I was born on July 23, 1916, in Rousínov, as the last of four children of Alois and Ludmila Kadlčík. My father came from the small village of Kvasice near Kroměříž, where his parents had a farm. He was employed by the post office in Vienna and later in Brno, where he met my mother, the daughter of the famous restaurateur Vincenc Plch. After primary school, I graduated from the Public Business School in Vyškov in 1933, then I joined my older sister in Uherské Hradiště and started working in a law firm. There, I met my future husband Dr. Bohumír Bunža. We got married on January 29, 1940, and moved to Bojkovice, where we bought part of the grounds from the owner of the local chateau and built a house on the plot. My husband was appointed head of the local court.
World War Two and bad times came. There were many people arrested and in prison for contact with guerrillas and paratroopers who lived in the surrounding forests. My husband, a judge, secretly tried to help them and prepare them for Gestapo interrogations. Towards the end of the war, during the air raids, I had to live with two small children in the damp cellar of the castle.
some gentlemen from the Ministry of the Interior suggested that I meet my husband in Vienna
In 1946, my husband was elected a member of the parliament as a member of the Czechoslovak People’s Party. He warned of communist crimes, so shortly after the February coup he had to flee abroad hastily. He traveled via Germany to London, where he learned on the radio that he had been sentenced to death in absentia. I stayed in Bojkovice alone with my daughter Helenka and son Petr and a cruel, nineteen year-long period began. They took our house, I could only work as a forest worker, my son was not accepted to high school for political reasons. In 1956, some gentlemen from the Ministry of the Interior suggested that I meet my husband in Vienna and persuade him to return to the republic. They offered to abolish the death penalty. So I went to see my husband after a long separation. Of course, both children had to stay at home. As joyful as the meeting and our ten days together, equally painful was the farewell and my return. It was clear to both of us that my husband would not accept being blackmailed by the Communists. I lost my job, the children had more troubles at school. My husband kept asking the authorities to let us go to the West, without any success. In September 1967, we decided to leave illegally for Italy, where my husband had moved from the United States at the time. It took almost two weeks for me, my daughter and her boyfriend to travel through Hungary, Romania, Bulgaria, and Yugoslavia. Unfortunately, my son was detained on the run and spent several months in custody. It was only during Prague Spring that he was released, married and successfully left for the West a bit later.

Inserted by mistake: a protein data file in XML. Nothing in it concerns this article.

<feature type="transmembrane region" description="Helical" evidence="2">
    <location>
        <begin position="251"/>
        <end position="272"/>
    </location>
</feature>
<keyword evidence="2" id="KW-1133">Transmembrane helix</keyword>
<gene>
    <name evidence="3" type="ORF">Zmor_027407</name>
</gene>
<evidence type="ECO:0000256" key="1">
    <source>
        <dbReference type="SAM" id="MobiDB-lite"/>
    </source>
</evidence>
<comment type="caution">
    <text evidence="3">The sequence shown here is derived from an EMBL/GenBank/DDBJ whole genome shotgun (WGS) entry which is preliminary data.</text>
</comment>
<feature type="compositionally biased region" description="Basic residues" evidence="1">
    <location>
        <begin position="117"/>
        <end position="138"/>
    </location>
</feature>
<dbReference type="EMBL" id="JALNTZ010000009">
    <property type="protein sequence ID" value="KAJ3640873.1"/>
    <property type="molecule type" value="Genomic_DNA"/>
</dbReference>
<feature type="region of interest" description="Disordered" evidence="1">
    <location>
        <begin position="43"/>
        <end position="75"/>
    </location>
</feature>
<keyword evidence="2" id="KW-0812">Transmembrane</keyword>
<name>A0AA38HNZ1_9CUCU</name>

The family was finally together again after nineteen years. We lived in Rome, my husband worked at the International Christian Democratic Institute of Studies and Documentation and served also as the editor-in-chief of the Christian Democratic Review. He retired in 1977 and we moved to New York, where he was active in various exile organizations and in the Czech parish village of Our Lady of Mount Carmel in Astoria. I helped to organize cultural events and lectures by the Czechoslovak Society of Arts and Sciences. I spoke Italian pretty well, but I had a lot of trouble with English. Although I was also attending an evening school, I never learned the language properly.
he was very lucky and he wanted to see so many places and meet so many old friends
In April 1990, my husband was invited to the first democratic congress of the Czechoslovak People’s Party in Prague. When we arrived in Czechoslovakia, he was very lucky. He wanted to see so many places and meet so many old friends. While traveling in Moravia, we also stopped in Rousínov, where I was born and spent my childhood. The old post office on the square where we used to live was still in its original condition. It was a very emotional moment for me after those long years. Perhaps the strain and awareness of fulfilled desires and dreams had a detrimental effect on my husband’s health. He died on November 27, 1990, at the age of 82. Unfortunately, he didn´t live long enough to see the decision of the Municipal Court in Prague from 3 February 1992, which annulled the former death sentence and by which he was fully rehabilitated.
Růžena Bunžová survived her husband by almost thirty years. Always in a good mood and remarkably vital in old age, she was a true guardian spirit of the Czech community in New York City. She enjoyed cooking, traveling and gardening. She passed away on June 23, 2020, exactly one month before her 104th birthday.